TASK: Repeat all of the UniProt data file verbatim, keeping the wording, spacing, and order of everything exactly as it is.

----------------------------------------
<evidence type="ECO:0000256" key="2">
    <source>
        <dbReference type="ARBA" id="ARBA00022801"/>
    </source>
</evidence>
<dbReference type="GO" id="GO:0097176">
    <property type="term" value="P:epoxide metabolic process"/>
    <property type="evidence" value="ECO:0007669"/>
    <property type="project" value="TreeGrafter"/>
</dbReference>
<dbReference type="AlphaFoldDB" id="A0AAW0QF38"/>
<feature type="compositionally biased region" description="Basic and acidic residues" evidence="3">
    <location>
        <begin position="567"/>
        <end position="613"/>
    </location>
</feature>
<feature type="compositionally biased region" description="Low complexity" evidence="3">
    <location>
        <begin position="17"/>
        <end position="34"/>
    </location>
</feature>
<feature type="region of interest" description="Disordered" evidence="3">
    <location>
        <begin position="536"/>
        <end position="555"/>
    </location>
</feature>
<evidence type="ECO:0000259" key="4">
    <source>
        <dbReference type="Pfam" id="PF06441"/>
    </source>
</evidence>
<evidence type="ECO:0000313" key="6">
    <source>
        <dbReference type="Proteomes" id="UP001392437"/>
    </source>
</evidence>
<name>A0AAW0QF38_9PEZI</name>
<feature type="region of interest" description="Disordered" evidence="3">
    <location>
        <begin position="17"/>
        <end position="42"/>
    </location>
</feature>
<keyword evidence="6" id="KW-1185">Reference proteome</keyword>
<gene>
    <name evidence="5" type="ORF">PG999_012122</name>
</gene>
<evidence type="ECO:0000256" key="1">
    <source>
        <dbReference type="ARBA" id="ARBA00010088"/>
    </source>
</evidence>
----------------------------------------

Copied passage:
<evidence type="ECO:0000256" key="2">
    <source>
        <dbReference type="ARBA" id="ARBA00022801"/>
    </source>
</evidence>
<dbReference type="GO" id="GO:0097176">
    <property type="term" value="P:epoxide metabolic process"/>
    <property type="evidence" value="ECO:0007669"/>
    <property type="project" value="TreeGrafter"/>
</dbReference>
<dbReference type="AlphaFoldDB" id="A0AAW0QF38"/>
<feature type="compositionally biased region" description="Basic and acidic residues" evidence="3">
    <location>
        <begin position="567"/>
        <end position="613"/>
    </location>
</feature>
<feature type="compositionally biased region" description="Low complexity" evidence="3">
    <location>
        <begin position="17"/>
        <end position="34"/>
    </location>
</feature>
<feature type="region of interest" description="Disordered" evidence="3">
    <location>
        <begin position="536"/>
        <end position="555"/>
    </location>
</feature>
<evidence type="ECO:0000259" key="4">
    <source>
        <dbReference type="Pfam" id="PF06441"/>
    </source>
</evidence>
<evidence type="ECO:0000313" key="6">
    <source>
        <dbReference type="Proteomes" id="UP001392437"/>
    </source>
</evidence>
<name>A0AAW0QF38_9PEZI</name>
<feature type="region of interest" description="Disordered" evidence="3">
    <location>
        <begin position="17"/>
        <end position="42"/>
    </location>
</feature>
<keyword evidence="6" id="KW-1185">Reference proteome</keyword>
<gene>
    <name evidence="5" type="ORF">PG999_012122</name>
</gene>
<evidence type="ECO:0000256" key="1">
    <source>
        <dbReference type="ARBA" id="ARBA00010088"/>
    </source>
</evidence>